Friday, January 25, 2013

What I Read:: The Meaning of Wife by Anne Kingston: Part One

My reflection on this book really ended up taking on a life of it's own and it is incredibly long, so I decided to break it up into a series of posts. This is part one.


I just started watching the second season of Say Yes to the Dress: Atlanta. This is a guilty pleasure and I make no apologies. I admit that I have a love for trashy reality television, but considering that I don't have cable, my viewing choices are limited to what I can get on Netflix. Also, I live in the Atlanta area and despite eccentricities that I like to think fly in the face of this fact, I am southern, born and raised. So, I like this show. I cringe when I wonder what non-southerners must think of us based on the stereotypes they see on reality T.V. Anyway, this is the headspace I was in when I chose my next book and I bought this one when I was planning my wedding. It was a new release and the timing was such that I felt compelled to buy it. Now, seven years later I am finally getting around to reading it.

Look at the cover. Provocative, right?

Wifelust vs. Wifelash

The very first thing I took issue with was her argument about what she calls "wifelust." She said that women seek to be traditional stay-at-home moms because society tells us that is what we should want and that the ability to do this is considered the ultimate status symbol in current society. Maybe if this were Stepford, Connecticut. I currently work and my husband is a stay-at-home dad. This is how things worked out best for us when we discovered we were unexpectedly pregnant. I am the breadwinner in our household and one of our entire paychecks would have gone to childcare, so it just made the most fiscal sense for my husband to stay home. This is a role he cherishes dearly and he rues the day our son starts school and he doesn't get to spend all day with him. I think we are incredibly lucky that our son gets to stay at home with one of us, but in no way does it feel like a symbol of status. Is that because my husband is the one staying home? At any rate, we had to make quite a few financial sacrifices to make this work. We don't have new cars, we don't have cable television, we live in a tiny house in a depressed neighborhood, we rarely go out the eat, we rarely buy things we don't really need. BUT these sacrifices are well worth the ability to care for our child in the way that we feel is best.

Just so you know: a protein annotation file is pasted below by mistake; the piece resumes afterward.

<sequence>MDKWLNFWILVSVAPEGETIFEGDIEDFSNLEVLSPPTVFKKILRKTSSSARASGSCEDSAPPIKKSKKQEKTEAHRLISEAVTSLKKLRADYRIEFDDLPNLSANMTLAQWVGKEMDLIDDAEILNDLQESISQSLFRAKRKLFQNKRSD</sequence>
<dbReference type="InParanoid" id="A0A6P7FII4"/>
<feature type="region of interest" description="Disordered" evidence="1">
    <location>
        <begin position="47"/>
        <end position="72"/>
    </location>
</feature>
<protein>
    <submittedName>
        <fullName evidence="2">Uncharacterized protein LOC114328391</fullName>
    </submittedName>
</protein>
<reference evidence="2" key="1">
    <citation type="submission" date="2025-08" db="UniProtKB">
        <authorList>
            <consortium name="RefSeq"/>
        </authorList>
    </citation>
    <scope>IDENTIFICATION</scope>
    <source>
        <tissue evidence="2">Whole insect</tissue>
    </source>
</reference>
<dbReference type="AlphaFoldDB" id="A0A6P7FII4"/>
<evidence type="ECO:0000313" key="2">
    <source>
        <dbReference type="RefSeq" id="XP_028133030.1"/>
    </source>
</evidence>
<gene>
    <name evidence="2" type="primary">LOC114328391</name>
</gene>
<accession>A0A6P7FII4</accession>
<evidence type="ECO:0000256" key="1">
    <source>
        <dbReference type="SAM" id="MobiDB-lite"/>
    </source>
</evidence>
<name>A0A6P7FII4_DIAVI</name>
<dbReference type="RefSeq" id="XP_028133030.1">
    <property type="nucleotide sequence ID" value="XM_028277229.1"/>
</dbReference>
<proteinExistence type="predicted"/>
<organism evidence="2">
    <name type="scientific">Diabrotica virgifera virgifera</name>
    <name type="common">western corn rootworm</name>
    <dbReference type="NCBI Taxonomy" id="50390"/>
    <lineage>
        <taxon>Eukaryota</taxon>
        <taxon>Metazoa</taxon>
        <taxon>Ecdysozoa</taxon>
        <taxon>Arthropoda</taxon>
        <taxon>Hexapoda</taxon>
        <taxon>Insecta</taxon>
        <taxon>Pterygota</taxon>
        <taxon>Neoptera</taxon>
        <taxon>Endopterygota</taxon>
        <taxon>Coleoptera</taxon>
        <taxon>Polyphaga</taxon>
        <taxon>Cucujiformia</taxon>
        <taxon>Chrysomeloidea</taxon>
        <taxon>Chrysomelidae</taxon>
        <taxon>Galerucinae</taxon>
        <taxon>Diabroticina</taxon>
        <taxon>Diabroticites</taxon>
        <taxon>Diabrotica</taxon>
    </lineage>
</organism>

Stay-at-home dad-ing
I know stay-at-home dads are an unconventional arrangement that are becoming increasingly common in a society where gender roles are somewhat less rigid and the recession sometimes necessitates this choice. James Griffioen tells the New York Times that modern stay-at-home dads are not Mr. Moms, but rather an evolving archetype of the father as provider and I would agree with this, but this article also asserts that the family hierarchy is currently in flux. Why does there have to be a hierarchy? ABCNews reports that gender roles are reversing and that families are struggling with this development. Really? Maybe changing attitudes about marriage and gender roles in younger generations is causing Kingston's wifelust to be in flux. I consider Donnie's contribution to our family to be equally as valuable as mine and both of our responsibilities come with joys and frustrations, although I would argue that child-rearing is more rewarding that 9-to-5-ing in our case. I know he feels the same way. But I would give almost anything to get to be the one to stay home with my son. He is growing up so fast and the only time I get with him is two hours in the evening, between when I get home from work and his bedtime, and on the weekends.  I miss him and think about him all day and I resent Kingston for shaming me for feeling this way.